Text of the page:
Complement, not Compliment
Membranoproliferative glomerulonephritis (MPGN) is inflammation of the filtering units of the kidney (glomerulonephritis or GN) that occurs with activation of the complement system of immunity.
The Complement System
The complement system of proteins provides immunity through 2 pathways. In the classical pathway (blue half of cartoon), an antigen-antibody forms an immune complex that activates C1. C4 gets activated and consumed. After a couple of steps it activates C3. Ultimately C5 and other complements come together, resulting in a membrane attack complex (MAC) that can, well, attack the membrane of the foreign invader. The alternative pathway (pink half of cartoon) activates C3 directly with the same end result, often via contact with a surface that consumes the C3 protein. Clinical laboratories usually measure C3 and C4. If C4 is low, then the classical pathway has been stimulated; C3 may be suppressed as well. If C4 remains normal with a low C3, the alternative pathway is the culprit.
MPGN must be diagnosed by kidney biopsy. The “membrano” part of the name refers to characteristic changes in the glomerular basement membrane (GBM) of the filtering capillaries. Abnormal material “splits” the GBM and fills this space, giving a duplicated appearance on light microscopy. Mesangial cells “proliferate,” completing the name. Other studies demonstrate components of the complement system depositing within the glomeruli.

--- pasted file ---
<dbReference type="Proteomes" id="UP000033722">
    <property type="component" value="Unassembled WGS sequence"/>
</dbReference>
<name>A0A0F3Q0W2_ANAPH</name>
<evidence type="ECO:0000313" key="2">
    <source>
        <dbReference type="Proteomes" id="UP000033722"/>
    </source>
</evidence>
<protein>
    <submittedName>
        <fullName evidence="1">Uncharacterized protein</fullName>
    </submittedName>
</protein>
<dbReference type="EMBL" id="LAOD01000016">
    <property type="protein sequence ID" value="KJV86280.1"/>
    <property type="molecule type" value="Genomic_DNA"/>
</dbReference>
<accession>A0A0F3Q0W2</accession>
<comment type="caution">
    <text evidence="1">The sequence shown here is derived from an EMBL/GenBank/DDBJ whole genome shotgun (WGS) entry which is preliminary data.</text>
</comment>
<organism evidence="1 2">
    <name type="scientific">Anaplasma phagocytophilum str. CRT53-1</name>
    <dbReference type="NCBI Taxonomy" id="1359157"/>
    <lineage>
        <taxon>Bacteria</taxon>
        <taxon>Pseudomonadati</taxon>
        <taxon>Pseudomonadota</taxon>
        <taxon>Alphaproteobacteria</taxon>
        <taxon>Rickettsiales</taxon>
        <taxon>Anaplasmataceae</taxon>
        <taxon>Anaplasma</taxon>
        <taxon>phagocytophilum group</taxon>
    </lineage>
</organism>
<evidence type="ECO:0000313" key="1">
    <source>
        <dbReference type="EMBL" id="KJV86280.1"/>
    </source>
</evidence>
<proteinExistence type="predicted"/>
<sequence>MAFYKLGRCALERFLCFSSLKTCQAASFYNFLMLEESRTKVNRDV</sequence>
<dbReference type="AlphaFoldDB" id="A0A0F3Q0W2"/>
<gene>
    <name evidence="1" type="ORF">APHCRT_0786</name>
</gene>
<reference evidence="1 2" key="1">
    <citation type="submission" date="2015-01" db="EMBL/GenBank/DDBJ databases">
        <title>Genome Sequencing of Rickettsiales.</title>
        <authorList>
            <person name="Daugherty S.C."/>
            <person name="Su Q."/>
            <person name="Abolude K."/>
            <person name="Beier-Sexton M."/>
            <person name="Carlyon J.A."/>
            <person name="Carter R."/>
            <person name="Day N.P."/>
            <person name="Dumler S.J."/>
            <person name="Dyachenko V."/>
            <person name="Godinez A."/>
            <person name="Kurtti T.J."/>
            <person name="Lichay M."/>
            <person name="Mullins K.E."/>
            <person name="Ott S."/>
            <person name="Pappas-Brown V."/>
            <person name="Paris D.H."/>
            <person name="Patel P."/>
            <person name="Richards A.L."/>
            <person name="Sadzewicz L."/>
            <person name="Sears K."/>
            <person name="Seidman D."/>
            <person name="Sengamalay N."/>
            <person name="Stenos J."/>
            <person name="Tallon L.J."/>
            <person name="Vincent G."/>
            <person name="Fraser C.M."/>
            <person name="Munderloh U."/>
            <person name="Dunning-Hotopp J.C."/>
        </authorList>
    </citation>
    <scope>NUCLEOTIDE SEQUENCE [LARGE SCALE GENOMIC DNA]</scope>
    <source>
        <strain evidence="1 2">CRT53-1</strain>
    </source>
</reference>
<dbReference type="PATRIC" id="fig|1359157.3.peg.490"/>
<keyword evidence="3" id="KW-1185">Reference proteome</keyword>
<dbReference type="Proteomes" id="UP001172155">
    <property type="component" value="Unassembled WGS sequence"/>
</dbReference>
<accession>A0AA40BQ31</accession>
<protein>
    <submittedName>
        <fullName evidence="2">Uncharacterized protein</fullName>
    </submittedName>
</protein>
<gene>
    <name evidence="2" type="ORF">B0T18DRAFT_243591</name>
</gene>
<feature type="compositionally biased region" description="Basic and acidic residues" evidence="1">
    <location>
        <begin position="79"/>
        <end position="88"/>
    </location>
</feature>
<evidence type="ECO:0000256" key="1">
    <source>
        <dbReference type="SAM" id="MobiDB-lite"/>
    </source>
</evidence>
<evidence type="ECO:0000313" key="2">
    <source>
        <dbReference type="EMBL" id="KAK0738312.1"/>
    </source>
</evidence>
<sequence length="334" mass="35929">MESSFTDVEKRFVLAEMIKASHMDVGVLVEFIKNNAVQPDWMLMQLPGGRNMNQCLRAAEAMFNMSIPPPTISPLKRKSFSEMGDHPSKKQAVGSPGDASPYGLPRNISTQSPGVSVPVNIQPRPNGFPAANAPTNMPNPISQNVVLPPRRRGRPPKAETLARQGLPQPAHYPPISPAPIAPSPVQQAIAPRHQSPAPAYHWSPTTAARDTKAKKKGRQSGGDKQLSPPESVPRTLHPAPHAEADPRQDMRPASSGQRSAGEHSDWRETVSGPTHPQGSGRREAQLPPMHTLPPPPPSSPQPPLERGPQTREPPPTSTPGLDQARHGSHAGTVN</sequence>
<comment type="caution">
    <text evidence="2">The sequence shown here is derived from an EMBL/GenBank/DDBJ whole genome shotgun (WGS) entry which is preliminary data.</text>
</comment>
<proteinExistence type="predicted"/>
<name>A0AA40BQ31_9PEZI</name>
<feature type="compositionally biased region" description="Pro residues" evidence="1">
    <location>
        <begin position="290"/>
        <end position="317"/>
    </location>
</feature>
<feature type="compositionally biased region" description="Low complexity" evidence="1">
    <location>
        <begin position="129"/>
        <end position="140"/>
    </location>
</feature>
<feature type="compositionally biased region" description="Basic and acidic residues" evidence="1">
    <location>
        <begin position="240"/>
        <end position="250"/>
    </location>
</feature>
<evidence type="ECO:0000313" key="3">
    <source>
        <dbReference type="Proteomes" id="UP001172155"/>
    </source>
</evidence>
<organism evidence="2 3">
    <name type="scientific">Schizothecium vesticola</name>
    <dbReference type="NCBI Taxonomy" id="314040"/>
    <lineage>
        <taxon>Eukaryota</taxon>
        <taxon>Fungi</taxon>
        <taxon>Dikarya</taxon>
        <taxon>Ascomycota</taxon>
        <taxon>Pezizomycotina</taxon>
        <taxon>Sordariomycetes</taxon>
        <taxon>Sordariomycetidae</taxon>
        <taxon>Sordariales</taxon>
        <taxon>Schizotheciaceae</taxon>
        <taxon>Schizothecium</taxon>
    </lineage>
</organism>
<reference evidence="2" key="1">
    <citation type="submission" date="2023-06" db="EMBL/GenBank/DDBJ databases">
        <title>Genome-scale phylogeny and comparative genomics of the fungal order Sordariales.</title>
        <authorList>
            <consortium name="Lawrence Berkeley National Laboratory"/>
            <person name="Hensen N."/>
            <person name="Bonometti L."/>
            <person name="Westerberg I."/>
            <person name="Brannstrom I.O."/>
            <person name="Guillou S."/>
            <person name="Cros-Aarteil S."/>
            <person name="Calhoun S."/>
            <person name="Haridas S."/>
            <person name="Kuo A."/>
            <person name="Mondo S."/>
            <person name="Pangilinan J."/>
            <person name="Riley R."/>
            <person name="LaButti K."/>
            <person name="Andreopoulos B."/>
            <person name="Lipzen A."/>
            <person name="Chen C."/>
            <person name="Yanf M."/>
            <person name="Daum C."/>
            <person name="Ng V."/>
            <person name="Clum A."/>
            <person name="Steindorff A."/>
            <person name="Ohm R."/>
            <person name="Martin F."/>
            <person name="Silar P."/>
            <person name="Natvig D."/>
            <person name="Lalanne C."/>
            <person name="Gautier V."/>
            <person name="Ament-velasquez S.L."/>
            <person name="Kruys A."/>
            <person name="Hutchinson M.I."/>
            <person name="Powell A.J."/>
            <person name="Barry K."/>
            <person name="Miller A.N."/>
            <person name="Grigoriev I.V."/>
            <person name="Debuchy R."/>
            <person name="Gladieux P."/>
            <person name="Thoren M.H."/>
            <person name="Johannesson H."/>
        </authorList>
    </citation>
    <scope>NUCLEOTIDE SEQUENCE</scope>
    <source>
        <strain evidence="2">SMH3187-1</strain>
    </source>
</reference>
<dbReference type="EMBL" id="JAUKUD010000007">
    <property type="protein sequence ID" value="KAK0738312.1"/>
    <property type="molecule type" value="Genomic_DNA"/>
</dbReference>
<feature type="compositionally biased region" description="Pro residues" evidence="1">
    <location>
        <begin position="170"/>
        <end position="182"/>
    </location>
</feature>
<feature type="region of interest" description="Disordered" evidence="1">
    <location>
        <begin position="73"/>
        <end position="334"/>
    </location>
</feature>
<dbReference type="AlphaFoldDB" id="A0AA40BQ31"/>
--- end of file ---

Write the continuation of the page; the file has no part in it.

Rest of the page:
In addition to the kidney biopsy, patients need lab studies for hepatitis, cryoglobulinemia (a circulating immune complex disorder), and complements: C3, C4, and C3 nephritic factor. The latter, an antibody to the activated form of C3 that can activate C5, is positive in 60-70% of patients with type 2 disease, but only 20% of other types.
The pattern of immune complexes in the kidney defines 3 forms of MPGN:
- Type 1: Subendothelial deposits (between the cells lining the capillaries and the GBM)
- Type 2: Large, ribbon-like intramembranous (within the GBM) deposits (dense deposit disease); patients with this form do worse
- Type 3: Subendothelial and subepithelial deposits (on both sides of the GBM)
Natural History and Treatment
MPGN is a rare disease, affecting 1 to 2 per million population per year. Unlike many kidney diseases, MPGN is “equal-opportunity.” All ethnic groups, both genders, and all ages suffer the same. The disorder progresses slowly. Approximately half of affected patients require treatment of permanent kidney failure in 5-10 years.
At this time, treatment for MPGN includes normalizing blood pressure and reducing proteinuria as with all chronic kidney disorders. In children, immunosuppression with oral steroid every other day for several years may retard progression of disease; in adults, steroids are not recommended. If a secondary cause of MPGN is demonstrated, treatment of that disorder may also benefit the kidney involvement. Drugs that specifically target complement activation (eculizumab) offer novel options for research. Kidney transplant can be performed in these patients, but MPGN may recur. Once again, type 2 disease fares worse with 80-90% risk of recurrence, compared to ~30% in those with the other forms.